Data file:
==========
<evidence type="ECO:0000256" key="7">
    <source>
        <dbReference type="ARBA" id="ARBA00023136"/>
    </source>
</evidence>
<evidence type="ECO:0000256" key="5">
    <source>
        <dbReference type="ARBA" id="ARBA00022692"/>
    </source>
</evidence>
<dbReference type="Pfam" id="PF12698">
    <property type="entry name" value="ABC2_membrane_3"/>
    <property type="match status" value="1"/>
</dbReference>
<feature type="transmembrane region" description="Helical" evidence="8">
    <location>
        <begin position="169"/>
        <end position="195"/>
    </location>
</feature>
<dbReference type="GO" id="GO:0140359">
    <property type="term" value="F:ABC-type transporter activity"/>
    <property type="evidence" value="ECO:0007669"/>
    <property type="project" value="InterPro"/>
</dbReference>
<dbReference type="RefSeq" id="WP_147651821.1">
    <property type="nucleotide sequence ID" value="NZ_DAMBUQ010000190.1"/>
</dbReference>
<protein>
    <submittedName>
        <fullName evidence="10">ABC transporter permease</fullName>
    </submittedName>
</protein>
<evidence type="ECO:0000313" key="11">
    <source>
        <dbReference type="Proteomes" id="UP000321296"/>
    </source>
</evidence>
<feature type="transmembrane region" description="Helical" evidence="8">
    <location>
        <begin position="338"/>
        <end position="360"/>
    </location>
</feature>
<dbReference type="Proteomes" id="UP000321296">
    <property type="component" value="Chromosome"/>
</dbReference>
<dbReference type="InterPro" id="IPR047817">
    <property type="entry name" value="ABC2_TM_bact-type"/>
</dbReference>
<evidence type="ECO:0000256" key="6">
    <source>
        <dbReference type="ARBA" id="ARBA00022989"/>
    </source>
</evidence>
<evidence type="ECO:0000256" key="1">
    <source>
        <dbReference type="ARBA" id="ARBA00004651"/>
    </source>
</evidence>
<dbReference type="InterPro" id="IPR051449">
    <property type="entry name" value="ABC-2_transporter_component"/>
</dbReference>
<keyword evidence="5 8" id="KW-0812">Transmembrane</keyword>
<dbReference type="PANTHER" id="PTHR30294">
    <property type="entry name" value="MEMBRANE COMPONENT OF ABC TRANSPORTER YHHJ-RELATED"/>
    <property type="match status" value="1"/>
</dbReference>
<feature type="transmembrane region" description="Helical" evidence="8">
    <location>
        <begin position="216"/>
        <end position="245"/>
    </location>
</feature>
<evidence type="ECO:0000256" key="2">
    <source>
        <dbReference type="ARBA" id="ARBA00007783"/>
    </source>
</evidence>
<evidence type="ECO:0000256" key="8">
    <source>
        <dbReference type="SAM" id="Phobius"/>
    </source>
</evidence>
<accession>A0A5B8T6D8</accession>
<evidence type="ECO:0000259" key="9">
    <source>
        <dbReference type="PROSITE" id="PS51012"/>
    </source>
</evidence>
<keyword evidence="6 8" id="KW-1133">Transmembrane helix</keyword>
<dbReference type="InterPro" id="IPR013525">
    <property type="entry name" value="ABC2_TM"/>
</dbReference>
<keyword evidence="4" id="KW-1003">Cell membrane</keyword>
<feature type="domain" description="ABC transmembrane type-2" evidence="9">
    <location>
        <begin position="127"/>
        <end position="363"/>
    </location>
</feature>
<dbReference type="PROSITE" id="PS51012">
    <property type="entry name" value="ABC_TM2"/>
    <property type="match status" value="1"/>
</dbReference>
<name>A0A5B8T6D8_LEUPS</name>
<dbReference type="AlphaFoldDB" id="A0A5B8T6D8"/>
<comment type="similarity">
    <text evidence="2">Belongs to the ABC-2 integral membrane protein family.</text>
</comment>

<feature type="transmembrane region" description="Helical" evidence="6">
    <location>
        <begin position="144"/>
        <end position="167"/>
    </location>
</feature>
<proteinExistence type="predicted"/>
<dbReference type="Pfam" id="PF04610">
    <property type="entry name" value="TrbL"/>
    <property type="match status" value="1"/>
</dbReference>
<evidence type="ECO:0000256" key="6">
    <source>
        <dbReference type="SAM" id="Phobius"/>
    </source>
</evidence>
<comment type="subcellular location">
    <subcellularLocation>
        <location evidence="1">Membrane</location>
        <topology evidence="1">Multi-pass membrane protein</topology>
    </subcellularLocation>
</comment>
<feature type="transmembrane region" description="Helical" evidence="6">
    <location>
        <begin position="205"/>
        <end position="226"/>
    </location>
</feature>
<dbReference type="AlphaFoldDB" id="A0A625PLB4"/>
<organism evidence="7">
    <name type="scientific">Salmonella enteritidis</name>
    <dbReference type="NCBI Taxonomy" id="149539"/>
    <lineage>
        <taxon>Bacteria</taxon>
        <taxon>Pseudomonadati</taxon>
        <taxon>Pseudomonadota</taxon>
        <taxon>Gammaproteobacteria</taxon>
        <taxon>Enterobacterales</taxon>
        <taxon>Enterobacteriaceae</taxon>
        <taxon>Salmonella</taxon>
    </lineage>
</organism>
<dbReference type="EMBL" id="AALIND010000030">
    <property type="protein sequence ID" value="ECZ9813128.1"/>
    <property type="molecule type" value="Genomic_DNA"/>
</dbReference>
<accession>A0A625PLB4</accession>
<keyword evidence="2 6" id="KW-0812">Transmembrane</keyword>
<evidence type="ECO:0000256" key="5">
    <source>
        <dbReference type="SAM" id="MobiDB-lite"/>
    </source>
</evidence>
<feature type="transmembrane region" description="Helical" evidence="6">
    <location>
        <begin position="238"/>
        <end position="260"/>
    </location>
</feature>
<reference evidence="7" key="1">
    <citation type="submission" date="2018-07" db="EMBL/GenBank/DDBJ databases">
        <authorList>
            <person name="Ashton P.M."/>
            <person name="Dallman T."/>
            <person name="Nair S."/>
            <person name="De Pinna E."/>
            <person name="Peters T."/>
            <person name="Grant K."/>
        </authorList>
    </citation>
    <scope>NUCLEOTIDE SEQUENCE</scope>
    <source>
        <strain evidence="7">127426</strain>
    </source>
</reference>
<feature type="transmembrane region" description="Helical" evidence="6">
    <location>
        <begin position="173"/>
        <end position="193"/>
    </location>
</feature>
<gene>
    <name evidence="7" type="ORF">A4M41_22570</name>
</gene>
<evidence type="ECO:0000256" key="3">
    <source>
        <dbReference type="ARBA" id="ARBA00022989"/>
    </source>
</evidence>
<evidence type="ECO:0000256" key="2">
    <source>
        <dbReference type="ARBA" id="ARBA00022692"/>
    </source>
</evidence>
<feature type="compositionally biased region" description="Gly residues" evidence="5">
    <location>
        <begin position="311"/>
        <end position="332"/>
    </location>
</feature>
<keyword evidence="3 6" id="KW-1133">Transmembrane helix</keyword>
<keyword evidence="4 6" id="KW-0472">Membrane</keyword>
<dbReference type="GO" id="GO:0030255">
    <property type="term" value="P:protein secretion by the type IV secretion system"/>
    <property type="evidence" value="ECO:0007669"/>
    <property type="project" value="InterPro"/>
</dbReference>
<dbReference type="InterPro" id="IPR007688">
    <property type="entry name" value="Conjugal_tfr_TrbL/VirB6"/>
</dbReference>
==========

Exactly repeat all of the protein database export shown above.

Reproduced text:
<evidence type="ECO:0000256" key="7">
    <source>
        <dbReference type="ARBA" id="ARBA00023136"/>
    </source>
</evidence>
<evidence type="ECO:0000256" key="5">
    <source>
        <dbReference type="ARBA" id="ARBA00022692"/>
    </source>
</evidence>
<dbReference type="Pfam" id="PF12698">
    <property type="entry name" value="ABC2_membrane_3"/>
    <property type="match status" value="1"/>
</dbReference>
<feature type="transmembrane region" description="Helical" evidence="8">
    <location>
        <begin position="169"/>
        <end position="195"/>
    </location>
</feature>
<dbReference type="GO" id="GO:0140359">
    <property type="term" value="F:ABC-type transporter activity"/>
    <property type="evidence" value="ECO:0007669"/>
    <property type="project" value="InterPro"/>
</dbReference>
<dbReference type="RefSeq" id="WP_147651821.1">
    <property type="nucleotide sequence ID" value="NZ_DAMBUQ010000190.1"/>
</dbReference>
<protein>
    <submittedName>
        <fullName evidence="10">ABC transporter permease</fullName>
    </submittedName>
</protein>
<evidence type="ECO:0000313" key="11">
    <source>
        <dbReference type="Proteomes" id="UP000321296"/>
    </source>
</evidence>
<feature type="transmembrane region" description="Helical" evidence="8">
    <location>
        <begin position="338"/>
        <end position="360"/>
    </location>
</feature>
<dbReference type="Proteomes" id="UP000321296">
    <property type="component" value="Chromosome"/>
</dbReference>
<dbReference type="InterPro" id="IPR047817">
    <property type="entry name" value="ABC2_TM_bact-type"/>
</dbReference>
<evidence type="ECO:0000256" key="6">
    <source>
        <dbReference type="ARBA" id="ARBA00022989"/>
    </source>
</evidence>
<evidence type="ECO:0000256" key="1">
    <source>
        <dbReference type="ARBA" id="ARBA00004651"/>
    </source>
</evidence>
<dbReference type="InterPro" id="IPR051449">
    <property type="entry name" value="ABC-2_transporter_component"/>
</dbReference>
<keyword evidence="5 8" id="KW-0812">Transmembrane</keyword>
<dbReference type="PANTHER" id="PTHR30294">
    <property type="entry name" value="MEMBRANE COMPONENT OF ABC TRANSPORTER YHHJ-RELATED"/>
    <property type="match status" value="1"/>
</dbReference>
<feature type="transmembrane region" description="Helical" evidence="8">
    <location>
        <begin position="216"/>
        <end position="245"/>
    </location>
</feature>
<evidence type="ECO:0000256" key="2">
    <source>
        <dbReference type="ARBA" id="ARBA00007783"/>
    </source>
</evidence>
<evidence type="ECO:0000256" key="8">
    <source>
        <dbReference type="SAM" id="Phobius"/>
    </source>
</evidence>
<accession>A0A5B8T6D8</accession>
<evidence type="ECO:0000259" key="9">
    <source>
        <dbReference type="PROSITE" id="PS51012"/>
    </source>
</evidence>
<keyword evidence="6 8" id="KW-1133">Transmembrane helix</keyword>
<dbReference type="InterPro" id="IPR013525">
    <property type="entry name" value="ABC2_TM"/>
</dbReference>
<keyword evidence="4" id="KW-1003">Cell membrane</keyword>
<feature type="domain" description="ABC transmembrane type-2" evidence="9">
    <location>
        <begin position="127"/>
        <end position="363"/>
    </location>
</feature>
<dbReference type="PROSITE" id="PS51012">
    <property type="entry name" value="ABC_TM2"/>
    <property type="match status" value="1"/>
</dbReference>
<name>A0A5B8T6D8_LEUPS</name>
<dbReference type="AlphaFoldDB" id="A0A5B8T6D8"/>
<comment type="similarity">
    <text evidence="2">Belongs to the ABC-2 integral membrane protein family.</text>
</comment>

<feature type="transmembrane region" description="Helical" evidence="6">
    <location>
        <begin position="144"/>
        <end position="167"/>
    </location>
</feature>
<proteinExistence type="predicted"/>
<dbReference type="Pfam" id="PF04610">
    <property type="entry name" value="TrbL"/>
    <property type="match status" value="1"/>
</dbReference>
<evidence type="ECO:0000256" key="6">
    <source>
        <dbReference type="SAM" id="Phobius"/>
    </source>
</evidence>
<comment type="subcellular location">
    <subcellularLocation>
        <location evidence="1">Membrane</location>
        <topology evidence="1">Multi-pass membrane protein</topology>
    </subcellularLocation>
</comment>
<feature type="transmembrane region" description="Helical" evidence="6">
    <location>
        <begin position="205"/>
        <end position="226"/>
    </location>
</feature>
<dbReference type="AlphaFoldDB" id="A0A625PLB4"/>
<organism evidence="7">
    <name type="scientific">Salmonella enteritidis</name>
    <dbReference type="NCBI Taxonomy" id="149539"/>
    <lineage>
        <taxon>Bacteria</taxon>
        <taxon>Pseudomonadati</taxon>
        <taxon>Pseudomonadota</taxon>
        <taxon>Gammaproteobacteria</taxon>
        <taxon>Enterobacterales</taxon>
        <taxon>Enterobacteriaceae</taxon>
        <taxon>Salmonella</taxon>
    </lineage>
</organism>
<dbReference type="EMBL" id="AALIND010000030">
    <property type="protein sequence ID" value="ECZ9813128.1"/>
    <property type="molecule type" value="Genomic_DNA"/>
</dbReference>
<accession>A0A625PLB4</accession>
<keyword evidence="2 6" id="KW-0812">Transmembrane</keyword>
<evidence type="ECO:0000256" key="5">
    <source>
        <dbReference type="SAM" id="MobiDB-lite"/>
    </source>
</evidence>
<feature type="transmembrane region" description="Helical" evidence="6">
    <location>
        <begin position="238"/>
        <end position="260"/>
    </location>
</feature>
<reference evidence="7" key="1">
    <citation type="submission" date="2018-07" db="EMBL/GenBank/DDBJ databases">
        <authorList>
            <person name="Ashton P.M."/>
            <person name="Dallman T."/>
            <person name="Nair S."/>
            <person name="De Pinna E."/>
            <person name="Peters T."/>
            <person name="Grant K."/>
        </authorList>
    </citation>
    <scope>NUCLEOTIDE SEQUENCE</scope>
    <source>
        <strain evidence="7">127426</strain>
    </source>
</reference>
<feature type="transmembrane region" description="Helical" evidence="6">
    <location>
        <begin position="173"/>
        <end position="193"/>
    </location>
</feature>
<gene>
    <name evidence="7" type="ORF">A4M41_22570</name>
</gene>
<evidence type="ECO:0000256" key="3">
    <source>
        <dbReference type="ARBA" id="ARBA00022989"/>
    </source>
</evidence>
<evidence type="ECO:0000256" key="2">
    <source>
        <dbReference type="ARBA" id="ARBA00022692"/>
    </source>
</evidence>
<feature type="compositionally biased region" description="Gly residues" evidence="5">
    <location>
        <begin position="311"/>
        <end position="332"/>
    </location>
</feature>
<keyword evidence="3 6" id="KW-1133">Transmembrane helix</keyword>
<keyword evidence="4 6" id="KW-0472">Membrane</keyword>
<dbReference type="GO" id="GO:0030255">
    <property type="term" value="P:protein secretion by the type IV secretion system"/>
    <property type="evidence" value="ECO:0007669"/>
    <property type="project" value="InterPro"/>
</dbReference>
<dbReference type="InterPro" id="IPR007688">
    <property type="entry name" value="Conjugal_tfr_TrbL/VirB6"/>
</dbReference>